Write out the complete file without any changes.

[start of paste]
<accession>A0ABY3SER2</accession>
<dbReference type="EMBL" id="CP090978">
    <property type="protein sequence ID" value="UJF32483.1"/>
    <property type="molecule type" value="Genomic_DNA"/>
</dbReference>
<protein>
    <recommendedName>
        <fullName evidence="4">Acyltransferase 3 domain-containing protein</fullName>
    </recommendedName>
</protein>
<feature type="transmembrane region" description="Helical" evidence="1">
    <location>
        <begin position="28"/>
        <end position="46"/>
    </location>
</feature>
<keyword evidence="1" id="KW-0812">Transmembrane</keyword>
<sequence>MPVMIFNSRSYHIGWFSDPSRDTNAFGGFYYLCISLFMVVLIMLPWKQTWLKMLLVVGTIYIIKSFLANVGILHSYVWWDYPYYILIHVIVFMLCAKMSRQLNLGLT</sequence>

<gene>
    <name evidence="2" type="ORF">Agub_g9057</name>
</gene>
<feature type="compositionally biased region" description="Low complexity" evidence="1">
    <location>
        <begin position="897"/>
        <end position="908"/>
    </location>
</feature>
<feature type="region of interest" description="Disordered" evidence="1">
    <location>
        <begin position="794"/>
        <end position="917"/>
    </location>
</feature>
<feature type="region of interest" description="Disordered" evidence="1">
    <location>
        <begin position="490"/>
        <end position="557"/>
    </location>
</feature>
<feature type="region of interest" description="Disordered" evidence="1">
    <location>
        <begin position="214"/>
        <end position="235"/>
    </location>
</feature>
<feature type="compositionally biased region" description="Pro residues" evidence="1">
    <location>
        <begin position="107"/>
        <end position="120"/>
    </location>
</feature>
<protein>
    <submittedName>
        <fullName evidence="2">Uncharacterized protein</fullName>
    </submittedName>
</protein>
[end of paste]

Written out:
<accession>A0ABY3SER2</accession>
<dbReference type="EMBL" id="CP090978">
    <property type="protein sequence ID" value="UJF32483.1"/>
    <property type="molecule type" value="Genomic_DNA"/>
</dbReference>
<protein>
    <recommendedName>
        <fullName evidence="4">Acyltransferase 3 domain-containing protein</fullName>
    </recommendedName>
</protein>
<feature type="transmembrane region" description="Helical" evidence="1">
    <location>
        <begin position="28"/>
        <end position="46"/>
    </location>
</feature>
<keyword evidence="1" id="KW-0812">Transmembrane</keyword>
<sequence>MPVMIFNSRSYHIGWFSDPSRDTNAFGGFYYLCISLFMVVLIMLPWKQTWLKMLLVVGTIYIIKSFLANVGILHSYVWWDYPYYILIHVIVFMLCAKMSRQLNLGLT</sequence>

<gene>
    <name evidence="2" type="ORF">Agub_g9057</name>
</gene>
<feature type="compositionally biased region" description="Low complexity" evidence="1">
    <location>
        <begin position="897"/>
        <end position="908"/>
    </location>
</feature>
<feature type="region of interest" description="Disordered" evidence="1">
    <location>
        <begin position="794"/>
        <end position="917"/>
    </location>
</feature>
<feature type="region of interest" description="Disordered" evidence="1">
    <location>
        <begin position="490"/>
        <end position="557"/>
    </location>
</feature>
<feature type="region of interest" description="Disordered" evidence="1">
    <location>
        <begin position="214"/>
        <end position="235"/>
    </location>
</feature>
<feature type="compositionally biased region" description="Pro residues" evidence="1">
    <location>
        <begin position="107"/>
        <end position="120"/>
    </location>
</feature>
<protein>
    <submittedName>
        <fullName evidence="2">Uncharacterized protein</fullName>
    </submittedName>
</protein>